“You could snuggle up with Mikey over there,” Tess suggested, looking across the room to the doctor, snoring like a chainsaw with drool coating his chin.

“I’ll pass,” I chuckled.

We made our way back to the elevator after I cleaned up the spilled coffee as much as I was able to. I wasn’t in a rush to start my day so I dawdled with Tess, letting her tell me about her latest eyebrow wax gone wrong.

“And look, Im, they are half the size they used to be!” Tess pointed to her forehead and I pretended to consider what she said.

“You could always draw them in with a pencil or something.” I shrugged. What did I know about makeup? Foundation and lip-gloss were the extent of my primping.

Tess looked at me as though I had started spouting German. “What?” she gasped as though I had suggested something horrible like Botox or implants.

I let her prattle on about perfect eyebrow curvature and for once I didn’t mind. I was in a mood.

A surly, crappy mood.

And I wanted to put off going back to my office for as long as possible.

It was unusual to not want to rush into my job. Work was my life. It was all I really had. I compressed my entire existence between the hours of nine and five. Those were minutes I’d smile and have actual conversation with real life people. I would deal with people’s problems and find them solutions.

It was the best part. The only part worth living.

Now anyway.

At one time, I thought things could be different.

I used to be a wife. Not anymore.

I thought I would be a mother. My body had other ideas.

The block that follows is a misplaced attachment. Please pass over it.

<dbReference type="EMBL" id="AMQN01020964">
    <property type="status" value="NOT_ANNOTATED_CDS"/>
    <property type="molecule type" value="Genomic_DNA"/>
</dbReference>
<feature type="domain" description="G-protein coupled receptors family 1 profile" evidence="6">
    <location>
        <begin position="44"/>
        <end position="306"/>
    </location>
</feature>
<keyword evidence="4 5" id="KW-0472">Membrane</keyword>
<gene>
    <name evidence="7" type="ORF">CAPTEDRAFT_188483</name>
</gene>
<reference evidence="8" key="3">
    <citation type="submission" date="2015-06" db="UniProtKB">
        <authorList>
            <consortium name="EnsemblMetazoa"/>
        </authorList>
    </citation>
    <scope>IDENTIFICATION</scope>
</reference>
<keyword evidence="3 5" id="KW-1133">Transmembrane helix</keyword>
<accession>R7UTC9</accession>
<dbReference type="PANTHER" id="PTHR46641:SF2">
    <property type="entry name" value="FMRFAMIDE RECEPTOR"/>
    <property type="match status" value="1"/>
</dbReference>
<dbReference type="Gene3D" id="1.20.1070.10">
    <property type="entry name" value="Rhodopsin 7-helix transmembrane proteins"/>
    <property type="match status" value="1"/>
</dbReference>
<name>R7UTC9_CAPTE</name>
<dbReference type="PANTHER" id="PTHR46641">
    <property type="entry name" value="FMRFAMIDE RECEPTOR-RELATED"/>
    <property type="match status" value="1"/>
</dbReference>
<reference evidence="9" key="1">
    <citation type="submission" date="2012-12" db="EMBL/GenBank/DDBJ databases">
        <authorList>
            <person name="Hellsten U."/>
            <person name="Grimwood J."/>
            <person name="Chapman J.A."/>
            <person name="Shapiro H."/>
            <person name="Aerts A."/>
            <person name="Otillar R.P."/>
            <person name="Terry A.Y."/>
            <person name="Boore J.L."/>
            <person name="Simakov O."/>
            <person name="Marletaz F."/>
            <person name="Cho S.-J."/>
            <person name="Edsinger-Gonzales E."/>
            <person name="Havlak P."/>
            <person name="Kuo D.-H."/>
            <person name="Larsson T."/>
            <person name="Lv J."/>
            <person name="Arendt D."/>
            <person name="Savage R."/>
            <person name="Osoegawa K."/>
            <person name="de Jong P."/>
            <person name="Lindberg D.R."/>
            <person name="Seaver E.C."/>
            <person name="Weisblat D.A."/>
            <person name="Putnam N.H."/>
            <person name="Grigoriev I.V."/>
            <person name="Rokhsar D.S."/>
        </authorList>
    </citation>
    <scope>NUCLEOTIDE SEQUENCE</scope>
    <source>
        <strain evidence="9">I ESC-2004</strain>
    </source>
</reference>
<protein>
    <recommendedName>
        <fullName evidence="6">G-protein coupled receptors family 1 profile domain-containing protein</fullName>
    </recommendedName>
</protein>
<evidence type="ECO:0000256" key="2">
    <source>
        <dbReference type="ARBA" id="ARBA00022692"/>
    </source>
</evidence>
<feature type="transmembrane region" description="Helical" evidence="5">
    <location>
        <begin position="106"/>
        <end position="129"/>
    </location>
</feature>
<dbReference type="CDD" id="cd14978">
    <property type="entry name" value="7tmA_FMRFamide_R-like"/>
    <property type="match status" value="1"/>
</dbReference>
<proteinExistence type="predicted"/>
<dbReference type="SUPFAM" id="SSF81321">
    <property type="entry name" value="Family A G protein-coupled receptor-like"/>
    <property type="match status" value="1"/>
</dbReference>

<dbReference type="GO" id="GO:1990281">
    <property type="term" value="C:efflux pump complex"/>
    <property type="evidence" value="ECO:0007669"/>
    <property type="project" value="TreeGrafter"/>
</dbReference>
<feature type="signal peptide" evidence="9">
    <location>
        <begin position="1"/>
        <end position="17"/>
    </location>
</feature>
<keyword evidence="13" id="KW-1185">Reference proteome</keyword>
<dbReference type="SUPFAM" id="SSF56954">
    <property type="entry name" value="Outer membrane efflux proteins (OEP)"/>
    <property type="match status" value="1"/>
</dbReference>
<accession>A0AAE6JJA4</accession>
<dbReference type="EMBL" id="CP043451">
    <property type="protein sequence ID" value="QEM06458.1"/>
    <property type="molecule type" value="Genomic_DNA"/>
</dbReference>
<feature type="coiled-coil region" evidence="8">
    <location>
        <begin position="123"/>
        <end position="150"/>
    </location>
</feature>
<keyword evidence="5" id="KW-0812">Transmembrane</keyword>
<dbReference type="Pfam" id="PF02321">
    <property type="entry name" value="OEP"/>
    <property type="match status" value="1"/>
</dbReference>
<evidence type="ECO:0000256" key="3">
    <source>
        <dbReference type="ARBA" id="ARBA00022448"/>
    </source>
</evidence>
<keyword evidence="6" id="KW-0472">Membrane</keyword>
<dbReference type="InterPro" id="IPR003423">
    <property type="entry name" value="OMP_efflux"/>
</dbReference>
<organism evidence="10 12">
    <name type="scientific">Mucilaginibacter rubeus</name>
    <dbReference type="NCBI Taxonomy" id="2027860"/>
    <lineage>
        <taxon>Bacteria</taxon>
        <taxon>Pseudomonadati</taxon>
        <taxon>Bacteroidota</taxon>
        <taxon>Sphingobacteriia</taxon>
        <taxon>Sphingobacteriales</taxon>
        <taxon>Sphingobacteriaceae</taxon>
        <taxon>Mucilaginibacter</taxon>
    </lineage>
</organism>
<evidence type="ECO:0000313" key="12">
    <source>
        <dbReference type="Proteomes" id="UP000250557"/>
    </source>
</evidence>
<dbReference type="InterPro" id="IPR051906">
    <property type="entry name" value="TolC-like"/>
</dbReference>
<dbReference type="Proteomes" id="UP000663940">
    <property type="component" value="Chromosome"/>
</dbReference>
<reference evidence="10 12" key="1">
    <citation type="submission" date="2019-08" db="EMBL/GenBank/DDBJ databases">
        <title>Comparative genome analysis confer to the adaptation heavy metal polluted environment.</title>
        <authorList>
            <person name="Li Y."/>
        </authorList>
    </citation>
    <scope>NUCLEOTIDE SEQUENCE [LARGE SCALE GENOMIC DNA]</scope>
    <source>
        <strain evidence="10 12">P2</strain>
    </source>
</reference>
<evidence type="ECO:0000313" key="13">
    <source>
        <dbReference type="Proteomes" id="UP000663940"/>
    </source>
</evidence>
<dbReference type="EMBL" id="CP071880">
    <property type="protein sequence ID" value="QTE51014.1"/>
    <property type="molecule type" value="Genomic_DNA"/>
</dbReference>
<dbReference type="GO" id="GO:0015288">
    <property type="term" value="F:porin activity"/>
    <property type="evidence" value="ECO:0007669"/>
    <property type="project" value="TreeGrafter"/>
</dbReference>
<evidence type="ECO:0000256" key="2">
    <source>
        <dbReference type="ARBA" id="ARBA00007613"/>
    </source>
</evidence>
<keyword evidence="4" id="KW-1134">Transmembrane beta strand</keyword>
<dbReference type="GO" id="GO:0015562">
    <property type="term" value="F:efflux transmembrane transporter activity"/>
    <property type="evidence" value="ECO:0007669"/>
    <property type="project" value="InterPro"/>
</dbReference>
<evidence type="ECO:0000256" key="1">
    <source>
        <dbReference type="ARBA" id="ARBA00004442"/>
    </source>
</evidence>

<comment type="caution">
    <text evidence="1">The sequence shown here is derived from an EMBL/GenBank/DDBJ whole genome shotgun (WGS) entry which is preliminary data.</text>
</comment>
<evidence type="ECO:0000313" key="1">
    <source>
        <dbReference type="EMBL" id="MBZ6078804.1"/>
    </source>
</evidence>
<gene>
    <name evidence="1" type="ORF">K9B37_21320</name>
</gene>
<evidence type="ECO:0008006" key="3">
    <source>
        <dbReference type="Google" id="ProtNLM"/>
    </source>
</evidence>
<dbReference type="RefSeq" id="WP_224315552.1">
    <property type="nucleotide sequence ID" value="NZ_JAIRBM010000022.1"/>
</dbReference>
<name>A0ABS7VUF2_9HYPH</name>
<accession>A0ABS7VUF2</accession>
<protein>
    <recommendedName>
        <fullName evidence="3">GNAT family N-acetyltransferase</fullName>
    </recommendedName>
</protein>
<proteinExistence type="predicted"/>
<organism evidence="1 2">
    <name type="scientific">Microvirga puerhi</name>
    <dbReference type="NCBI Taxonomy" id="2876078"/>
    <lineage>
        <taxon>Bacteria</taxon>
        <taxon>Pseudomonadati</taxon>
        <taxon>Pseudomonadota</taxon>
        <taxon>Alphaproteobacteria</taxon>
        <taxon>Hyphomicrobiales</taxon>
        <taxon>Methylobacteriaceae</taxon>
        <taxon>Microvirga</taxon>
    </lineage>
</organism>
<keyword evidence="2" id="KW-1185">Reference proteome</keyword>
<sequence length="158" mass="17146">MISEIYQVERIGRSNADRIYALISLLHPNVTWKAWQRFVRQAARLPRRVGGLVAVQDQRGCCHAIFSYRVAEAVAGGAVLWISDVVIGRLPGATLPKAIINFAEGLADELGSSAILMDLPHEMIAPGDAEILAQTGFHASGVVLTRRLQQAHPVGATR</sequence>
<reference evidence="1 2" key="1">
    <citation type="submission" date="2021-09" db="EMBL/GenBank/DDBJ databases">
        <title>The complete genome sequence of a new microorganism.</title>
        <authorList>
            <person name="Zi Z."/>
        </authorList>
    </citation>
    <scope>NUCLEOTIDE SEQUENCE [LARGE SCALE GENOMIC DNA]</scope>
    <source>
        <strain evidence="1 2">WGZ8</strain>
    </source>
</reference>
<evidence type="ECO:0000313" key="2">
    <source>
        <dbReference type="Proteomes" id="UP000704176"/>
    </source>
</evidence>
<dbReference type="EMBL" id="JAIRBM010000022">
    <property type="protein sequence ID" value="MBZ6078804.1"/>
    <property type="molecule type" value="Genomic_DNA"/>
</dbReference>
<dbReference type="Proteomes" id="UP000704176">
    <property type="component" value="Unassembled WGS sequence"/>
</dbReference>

I was one of those women that had had notions about where my life would take me. Once I was in a position to make plans, I made them. Lots of them. I had made a promise to figure my life out and I had made it my mission to do just that. When I was younger, I was headstrong and overly complicated. A bit on the emotional side with a flair for the dramatic.

Years had dulled me. They had left me a shell of the girl I had been. I thought I was happy to see her go. I couldn’t afford to be the Imogen Conner I used to be. She had been all too easy to destroy.

Most lives can be narrowed down to significant moments. Mine was no different.

I knew the event that had changed me.

“Uh-oh, there’s Jason. I’m going to try to make a break for it before he sees me,” Tess whispered, shoving the reports I had given her earlier in my hand.

“I think you’re safe. He has the I’m-hunting-Imogen look on his face,” I assured her with a smile.

Tess patted my arm. “If you need me, bang against the wall three times. I’ll start a fire or something,” she said, slipping into her office.

“Why three times?”

“In case I don’t hear the first two, of course!” Tess said quickly as she darted into her office.

Of course.

“Imogen, there you are. I’ve been waiting here for over ten minutes,” my boss, Jason Valerio called out. He was wearing a new hairpiece and I didn’t have the heart to tell him it still didn’t hide his receding hairline. The fifty-five-year-old man was going through a very obvious mid-life crisis. Between the toupee and the new shiny sports car in the parking garage, all he needed was a girlfriend named Bambie and he’d have every stereotype covered.